skills was “not material to the determination of disability” because Mr. Tidwell was
“not disabled.” (Id.) He also determined from testimony of a vocational expert that
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there are a significant number of jobs in the national economy that Mr. Tidwell is
capable of performing, such as document preparer, dowel inspector, and cuff folder.
(Tr. at 32-33.) The ALJ concluded his findings by stating that Mr. Tidwell was not
disabled. (Tr. at 33-34.)
Standard of Review
This Court’s role in reviewing claims brought under the Social Security Act is
a narrow one. The scope of its review is limited to determining (1) whether there is
substantial evidence in the record as a whole to support the findings of the
Commissioner, and (2) whether the correct legal standards were applied. See Stone v.
Comm’r of Soc. Sec., 544 F. App’x 839, 841 (11th Cir. 2013) (citing Crawford v.
Comm’r of Soc. Sec., 363 F.3d 1155, 1158 (11th Cir. 2004)). This Court gives deference
to the factual findings of the Commissioner, provided those findings are supported by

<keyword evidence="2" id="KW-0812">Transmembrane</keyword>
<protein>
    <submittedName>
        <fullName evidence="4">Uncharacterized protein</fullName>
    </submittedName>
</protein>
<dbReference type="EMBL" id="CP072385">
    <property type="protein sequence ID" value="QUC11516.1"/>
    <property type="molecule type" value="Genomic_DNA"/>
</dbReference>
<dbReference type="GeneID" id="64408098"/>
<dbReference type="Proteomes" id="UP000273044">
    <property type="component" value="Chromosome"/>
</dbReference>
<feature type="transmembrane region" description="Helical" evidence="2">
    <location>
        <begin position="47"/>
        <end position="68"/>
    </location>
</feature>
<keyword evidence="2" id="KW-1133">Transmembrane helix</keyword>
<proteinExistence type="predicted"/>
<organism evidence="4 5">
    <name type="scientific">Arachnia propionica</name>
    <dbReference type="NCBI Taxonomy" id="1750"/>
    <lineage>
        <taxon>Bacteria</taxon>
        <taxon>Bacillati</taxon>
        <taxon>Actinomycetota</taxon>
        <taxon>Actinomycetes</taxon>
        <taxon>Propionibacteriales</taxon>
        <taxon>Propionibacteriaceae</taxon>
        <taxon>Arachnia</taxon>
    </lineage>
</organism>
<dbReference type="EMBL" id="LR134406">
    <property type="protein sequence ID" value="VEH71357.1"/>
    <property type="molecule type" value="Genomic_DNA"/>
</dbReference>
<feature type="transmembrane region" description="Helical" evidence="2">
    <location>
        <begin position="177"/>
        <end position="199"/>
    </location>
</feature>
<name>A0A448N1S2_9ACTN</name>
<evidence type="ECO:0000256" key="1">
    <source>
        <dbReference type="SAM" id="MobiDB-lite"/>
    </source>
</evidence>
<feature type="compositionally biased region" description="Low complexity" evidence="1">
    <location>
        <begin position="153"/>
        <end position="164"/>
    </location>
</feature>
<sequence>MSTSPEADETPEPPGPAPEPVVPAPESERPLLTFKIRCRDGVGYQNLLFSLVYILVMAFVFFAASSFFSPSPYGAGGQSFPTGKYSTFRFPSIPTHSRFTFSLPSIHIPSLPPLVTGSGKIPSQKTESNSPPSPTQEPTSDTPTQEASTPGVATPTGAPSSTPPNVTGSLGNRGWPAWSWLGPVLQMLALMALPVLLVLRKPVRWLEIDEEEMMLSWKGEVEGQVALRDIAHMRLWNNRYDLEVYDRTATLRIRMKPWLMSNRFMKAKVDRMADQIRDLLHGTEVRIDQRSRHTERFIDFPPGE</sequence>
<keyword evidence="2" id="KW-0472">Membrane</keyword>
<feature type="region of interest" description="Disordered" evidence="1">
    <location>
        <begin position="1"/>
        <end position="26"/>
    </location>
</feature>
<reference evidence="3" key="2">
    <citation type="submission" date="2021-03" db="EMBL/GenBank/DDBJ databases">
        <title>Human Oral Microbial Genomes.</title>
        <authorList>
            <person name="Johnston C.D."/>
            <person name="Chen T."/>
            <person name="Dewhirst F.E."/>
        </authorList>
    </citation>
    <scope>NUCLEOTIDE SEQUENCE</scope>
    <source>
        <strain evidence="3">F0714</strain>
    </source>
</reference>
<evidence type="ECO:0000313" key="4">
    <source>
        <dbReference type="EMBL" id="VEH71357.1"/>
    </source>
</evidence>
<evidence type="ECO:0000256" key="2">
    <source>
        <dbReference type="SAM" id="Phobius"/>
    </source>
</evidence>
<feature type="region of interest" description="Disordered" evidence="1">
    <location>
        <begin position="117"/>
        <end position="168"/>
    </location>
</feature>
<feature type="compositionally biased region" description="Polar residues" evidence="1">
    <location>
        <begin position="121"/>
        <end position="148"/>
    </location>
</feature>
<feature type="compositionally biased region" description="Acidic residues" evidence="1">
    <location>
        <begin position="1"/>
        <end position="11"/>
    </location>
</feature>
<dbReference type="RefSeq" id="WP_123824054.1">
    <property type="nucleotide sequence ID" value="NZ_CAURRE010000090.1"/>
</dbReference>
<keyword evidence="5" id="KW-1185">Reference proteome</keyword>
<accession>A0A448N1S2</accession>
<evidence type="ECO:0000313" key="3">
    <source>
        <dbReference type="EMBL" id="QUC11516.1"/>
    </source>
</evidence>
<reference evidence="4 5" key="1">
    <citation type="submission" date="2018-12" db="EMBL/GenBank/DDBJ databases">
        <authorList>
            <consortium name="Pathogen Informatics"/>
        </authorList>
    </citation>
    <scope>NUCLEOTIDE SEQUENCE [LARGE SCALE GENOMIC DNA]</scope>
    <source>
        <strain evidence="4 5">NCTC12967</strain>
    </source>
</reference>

substantial evidence, but applies close scrutiny to the legal conclusions. See Miles v.
Chater, 84 F.3d 1397, 1400 (11th Cir. 1996).
Nonetheless, this Court may not decide facts, weigh evidence, or substitute its
judgment for that of the Commissioner. Dyer v. Barnhart, 395 F.3d 1206, 1210 (11th
Cir. 2005) (quoting Phillips v. Barnhart, 357 F.3d 1232, 1240 n.8 (11th Cir. 2004)).
“The substantial evidence standard permits administrative decision makers to act
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with considerable latitude, and ‘the possibility of drawing two inconsistent
conclusions from the evidence does not prevent an administrative agency’s finding
from being supported by substantial evidence.’” Parker v. Bowen, 793 F.2d 1177, 1181
(11th Cir. 1986) (Gibson, J., dissenting) (quoting Consolo v. Fed. Mar. Comm’n, 383
U.S. 607, 620 (1966)). Indeed, even if this Court finds that the proof preponderates
against the Commissioner’s decision, it must affirm if the decision is supported by
substantial evidence. Miles, 84 F.3d at 1400 (citing Martin v. Sullivan, 894 F.2d 1520,